Strategies that Increase Sales
Although there are many things master-planned communities have done to enhance their success, it’s rare that success happens overnight. In fact, all of the top-selling MPCs started before the recession. In many cases this allowed them to realize a level of critical mass in terms of product in place, landscaping, and amenities, and a prior track record of success that helped both their builder customers and homebuyers feel more secure about investing in the community. Their low land basis from having purchased the prop- erty pre-real estate boom also gave them more pricing flexibility.
Many of the best-selling communities also have favorable locations relative to major job centers. That may be harder to replicate in the future, at least at a large scale, given lack of available land near job centers in most major metropolitan areas. However, new developments can include a broader range of commercial uses and incorporate a job center within the project. It’s also likely that these new communities will be smaller in scale on sites that enjoy closer proximity to existing job centers.
Although there has been less family-oriented household growth in recent years, new and existing families are still one of the most important market segments for MPCs. Therefore, being close to, or including, good schools remains one of the keys to high sales. MPCs influence school quality by choosing locations where good schools already exist, or through providing sites for new schools, facilitating the creation of charter schools, or recruiting private schools. We’ve also observed that as quality MPCs attract new families into existing schools, test scores (viewed by many buyers as a measure of school quality) often improve.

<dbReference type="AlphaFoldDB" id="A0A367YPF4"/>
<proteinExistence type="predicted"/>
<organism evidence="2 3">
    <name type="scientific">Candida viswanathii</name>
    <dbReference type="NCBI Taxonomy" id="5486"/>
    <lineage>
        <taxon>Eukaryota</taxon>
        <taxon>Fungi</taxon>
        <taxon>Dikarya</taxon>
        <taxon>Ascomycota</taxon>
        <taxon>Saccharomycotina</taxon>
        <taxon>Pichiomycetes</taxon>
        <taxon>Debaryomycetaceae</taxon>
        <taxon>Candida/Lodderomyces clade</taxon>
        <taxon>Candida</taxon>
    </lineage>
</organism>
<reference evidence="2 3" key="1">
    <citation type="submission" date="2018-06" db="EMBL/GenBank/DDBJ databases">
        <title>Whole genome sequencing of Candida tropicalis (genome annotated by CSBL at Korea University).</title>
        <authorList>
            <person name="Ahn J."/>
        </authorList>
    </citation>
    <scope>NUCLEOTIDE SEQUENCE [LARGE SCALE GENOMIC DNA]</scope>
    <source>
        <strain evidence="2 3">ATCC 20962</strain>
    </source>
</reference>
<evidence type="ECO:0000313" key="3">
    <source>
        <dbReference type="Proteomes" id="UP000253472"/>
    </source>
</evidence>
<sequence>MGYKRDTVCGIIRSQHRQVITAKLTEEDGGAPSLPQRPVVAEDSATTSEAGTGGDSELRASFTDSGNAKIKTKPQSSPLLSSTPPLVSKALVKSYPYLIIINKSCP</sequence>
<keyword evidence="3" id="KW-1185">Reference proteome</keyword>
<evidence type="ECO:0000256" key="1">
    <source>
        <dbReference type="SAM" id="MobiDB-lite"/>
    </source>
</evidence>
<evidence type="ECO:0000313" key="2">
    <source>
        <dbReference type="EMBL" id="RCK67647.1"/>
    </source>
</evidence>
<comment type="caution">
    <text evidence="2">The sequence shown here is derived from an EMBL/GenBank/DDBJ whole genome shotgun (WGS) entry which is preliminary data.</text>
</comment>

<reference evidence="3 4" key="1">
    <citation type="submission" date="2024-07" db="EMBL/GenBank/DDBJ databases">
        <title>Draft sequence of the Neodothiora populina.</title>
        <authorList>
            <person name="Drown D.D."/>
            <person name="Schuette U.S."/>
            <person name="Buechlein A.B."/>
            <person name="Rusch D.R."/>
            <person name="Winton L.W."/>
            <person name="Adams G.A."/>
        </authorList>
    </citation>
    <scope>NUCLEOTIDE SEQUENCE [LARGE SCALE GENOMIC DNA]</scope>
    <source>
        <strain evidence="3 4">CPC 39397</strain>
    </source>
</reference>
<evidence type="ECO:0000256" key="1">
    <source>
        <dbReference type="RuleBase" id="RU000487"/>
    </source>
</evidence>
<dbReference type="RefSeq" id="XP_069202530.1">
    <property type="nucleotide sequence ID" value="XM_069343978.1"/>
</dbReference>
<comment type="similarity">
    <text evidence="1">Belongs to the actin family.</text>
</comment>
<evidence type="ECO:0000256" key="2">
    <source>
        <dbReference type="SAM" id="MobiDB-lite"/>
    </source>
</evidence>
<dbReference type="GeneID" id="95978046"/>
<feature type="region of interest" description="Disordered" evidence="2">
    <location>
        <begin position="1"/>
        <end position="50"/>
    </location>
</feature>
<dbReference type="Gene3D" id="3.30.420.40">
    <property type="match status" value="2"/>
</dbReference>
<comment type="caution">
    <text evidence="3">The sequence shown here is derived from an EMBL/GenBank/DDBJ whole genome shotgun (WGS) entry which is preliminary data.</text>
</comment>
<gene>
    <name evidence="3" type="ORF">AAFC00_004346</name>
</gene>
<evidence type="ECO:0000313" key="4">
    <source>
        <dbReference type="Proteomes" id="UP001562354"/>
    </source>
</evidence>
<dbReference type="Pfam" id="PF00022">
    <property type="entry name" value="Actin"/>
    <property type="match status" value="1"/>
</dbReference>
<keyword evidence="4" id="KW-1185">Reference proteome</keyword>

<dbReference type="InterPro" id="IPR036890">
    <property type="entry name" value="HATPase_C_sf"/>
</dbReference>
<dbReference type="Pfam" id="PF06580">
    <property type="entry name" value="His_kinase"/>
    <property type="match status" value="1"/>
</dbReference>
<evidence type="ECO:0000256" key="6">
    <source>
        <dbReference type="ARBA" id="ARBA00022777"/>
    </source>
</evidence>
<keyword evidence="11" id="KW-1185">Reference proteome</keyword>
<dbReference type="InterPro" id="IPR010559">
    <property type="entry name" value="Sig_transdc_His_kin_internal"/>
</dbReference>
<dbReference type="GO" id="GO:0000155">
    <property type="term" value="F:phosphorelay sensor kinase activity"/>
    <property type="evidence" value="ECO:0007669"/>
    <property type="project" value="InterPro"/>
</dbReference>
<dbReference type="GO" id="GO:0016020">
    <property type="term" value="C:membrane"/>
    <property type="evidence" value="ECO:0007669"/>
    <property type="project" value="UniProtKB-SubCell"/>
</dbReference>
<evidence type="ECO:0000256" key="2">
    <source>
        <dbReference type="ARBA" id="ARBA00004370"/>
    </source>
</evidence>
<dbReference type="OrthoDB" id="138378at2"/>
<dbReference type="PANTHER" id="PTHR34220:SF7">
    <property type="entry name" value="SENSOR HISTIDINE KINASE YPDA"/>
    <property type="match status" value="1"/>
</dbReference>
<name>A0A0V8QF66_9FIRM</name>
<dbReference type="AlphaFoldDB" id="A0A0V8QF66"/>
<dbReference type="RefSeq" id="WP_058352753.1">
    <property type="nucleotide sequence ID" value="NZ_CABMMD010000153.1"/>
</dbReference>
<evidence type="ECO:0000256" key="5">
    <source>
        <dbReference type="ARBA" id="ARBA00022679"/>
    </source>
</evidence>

Some critical success factors are easier for developers and builders to replicate or influence than others. Some of the more proactive strategies we’ve seen used by the top communities include:
While it’s clear that many of the keys to success in MPCs are similar to what worked in the past (good schools, desirable lifestyle, multiple product lines), there are proactive strategies that developers and builders are employing, as listed above, that have had a substantial impact on their sales success. Part 2, below, explores these strategies in greater depth:
Part 2: In-Depth Look at Key Strategies for Achieving Stronger Sales
One of the proactive strategies we’ve seen used by the top communities includes product innovation. Developers and builders in top communities have recognized that to compete with the overhang of “recently new homes” and distressed resales, their product not only needs to be competitively priced, it really needs to be a new product. That means the product is not just new relative to year built, but truly better, with floor plans that better address how people want to live, including better technology, greater energy efficiency, and new spaces in the plans.